Business Goals vs. User Goals
Disclaimer — For this article I’ll be outlining business goals and user goals under the framework of a web design project. The overall concept exists in product design as well, but the context here, is based on a web design project.
Business goals and user goals often wage a war against each other during a web design project. This actually is true for products as well. Also, this is most likely where you’re most familiar with a business goal and a user goal.
An example of this, would be anytime you see a pop-up on a website that asks you for your email address to sign up for a newsletter. Most of the time, you’re already doing something on the website with a particular goal in mind. You probably don’t want to add your email address to this company’s newsletter, but it shown to you anyway, why? This is done to achieve a business goal, and it’s happening at the expense of your goal(s) when you are on this website. Maybe your goal is to read a recipe for something you’re making or to figure out how to update to the latest version of software. Whatever it is, it certainly was not your goal to have your screen taken over by a pop-up, that is asking you to enter your email address.
As a UX Designer your job is to be an advocate for the user. This isn’t something that your client thinks they are paying you for, and frankly do not value. What your client values is your ability to help them achieve their business goals. However, quite often they will suggest ways of achieving their business goals that disrupt the goals of the user.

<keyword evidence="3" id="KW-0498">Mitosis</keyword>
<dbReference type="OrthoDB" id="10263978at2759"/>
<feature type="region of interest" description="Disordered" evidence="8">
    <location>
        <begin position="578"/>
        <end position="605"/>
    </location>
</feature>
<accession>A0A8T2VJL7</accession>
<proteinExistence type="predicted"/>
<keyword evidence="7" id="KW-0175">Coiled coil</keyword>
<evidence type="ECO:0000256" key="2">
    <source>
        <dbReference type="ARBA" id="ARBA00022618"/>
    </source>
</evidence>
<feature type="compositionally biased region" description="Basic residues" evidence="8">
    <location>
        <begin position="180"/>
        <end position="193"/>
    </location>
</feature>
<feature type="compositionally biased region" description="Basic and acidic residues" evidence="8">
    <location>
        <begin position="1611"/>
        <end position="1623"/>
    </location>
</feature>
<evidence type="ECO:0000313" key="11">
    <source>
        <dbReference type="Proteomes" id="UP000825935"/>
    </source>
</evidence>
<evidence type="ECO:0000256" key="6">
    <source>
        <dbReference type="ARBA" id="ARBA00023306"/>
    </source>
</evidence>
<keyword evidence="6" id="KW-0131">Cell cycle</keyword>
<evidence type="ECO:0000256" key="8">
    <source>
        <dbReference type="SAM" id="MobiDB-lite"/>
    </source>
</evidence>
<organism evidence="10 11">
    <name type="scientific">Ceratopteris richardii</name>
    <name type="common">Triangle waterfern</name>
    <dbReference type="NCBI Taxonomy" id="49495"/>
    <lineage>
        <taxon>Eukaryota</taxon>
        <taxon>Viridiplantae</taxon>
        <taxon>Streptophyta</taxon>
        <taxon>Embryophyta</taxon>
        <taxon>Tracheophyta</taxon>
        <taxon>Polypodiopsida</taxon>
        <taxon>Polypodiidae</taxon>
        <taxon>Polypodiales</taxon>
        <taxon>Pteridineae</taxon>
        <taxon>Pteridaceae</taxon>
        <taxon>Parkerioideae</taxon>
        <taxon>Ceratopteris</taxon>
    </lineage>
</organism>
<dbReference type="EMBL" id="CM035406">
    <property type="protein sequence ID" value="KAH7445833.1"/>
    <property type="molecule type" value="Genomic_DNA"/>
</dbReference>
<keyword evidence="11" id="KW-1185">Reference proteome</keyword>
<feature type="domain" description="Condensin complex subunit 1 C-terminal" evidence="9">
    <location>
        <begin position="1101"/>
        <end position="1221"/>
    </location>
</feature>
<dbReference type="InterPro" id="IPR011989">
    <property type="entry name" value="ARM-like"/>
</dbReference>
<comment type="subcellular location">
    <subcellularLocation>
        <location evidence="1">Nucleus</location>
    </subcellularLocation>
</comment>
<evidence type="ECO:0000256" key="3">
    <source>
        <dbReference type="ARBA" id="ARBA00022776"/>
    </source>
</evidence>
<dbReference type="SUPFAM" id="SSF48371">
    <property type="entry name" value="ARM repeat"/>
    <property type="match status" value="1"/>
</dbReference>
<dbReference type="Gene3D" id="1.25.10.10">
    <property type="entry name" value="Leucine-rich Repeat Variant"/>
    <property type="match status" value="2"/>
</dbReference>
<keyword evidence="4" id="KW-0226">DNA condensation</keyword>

It is up to the UX Designer to manage both the business goals and the user goals. For the business goals, you want to show the client that you are providing the type of value they expected when they hired you. And you want to advocate for the user to create the best user experience possible. It is actually in the best interest of the client , that the user have the best experience possible.
Over the last 10 years we’ve seen a switch of what we consider a premium product or service. Previously we would rely on metrics and statistics, how fast is it, how small is it, how powerful is it. Now, we asked how easy is it to use. How quickly can I learn how to use this? If something is extremely easy to set up, such as an Amazon Fire TV we assume that the quality is very high, even if the metrics and statistics tell us otherwise.
This is a really hard sell to your clients , that is why I would suggest not trying to sell it. The best way to provide an exceptional experience to your users is to create intuitive designs that achieve your client’s business goals. That way, even if the business goal lends itself to obtrusive mechanisms such as the pop-up we can design new conventions that achieve the business goal and maintain respect for the user.
If your client has rejected some of your less intrusive design mechanisms and continues to ask for the equivalent of the pop-up, I would suggest doing some research and presenting some unbiased data as to why your solution works best. It works best if you are able to tie something that is really important to them and show how the more intrusive design mechanism disrupts what is really important to them. For example, most clients ask for the pop-up. And before recently the only response that an agency could give as to why the pop-up is a bad experience is simply saying it’s a bad experience for the user. That’s never really been enough. But now, Google has released an article stating that pop-ups on your website will negatively affect your SEO ranking. And if there’s one thing that I do know, its that clients care most about their SEO ranking.
This article is an excerpt from my course on Pluralsight, UX Design for Graphic Designers. Check it out if you want to learn about more aspects of UX Design.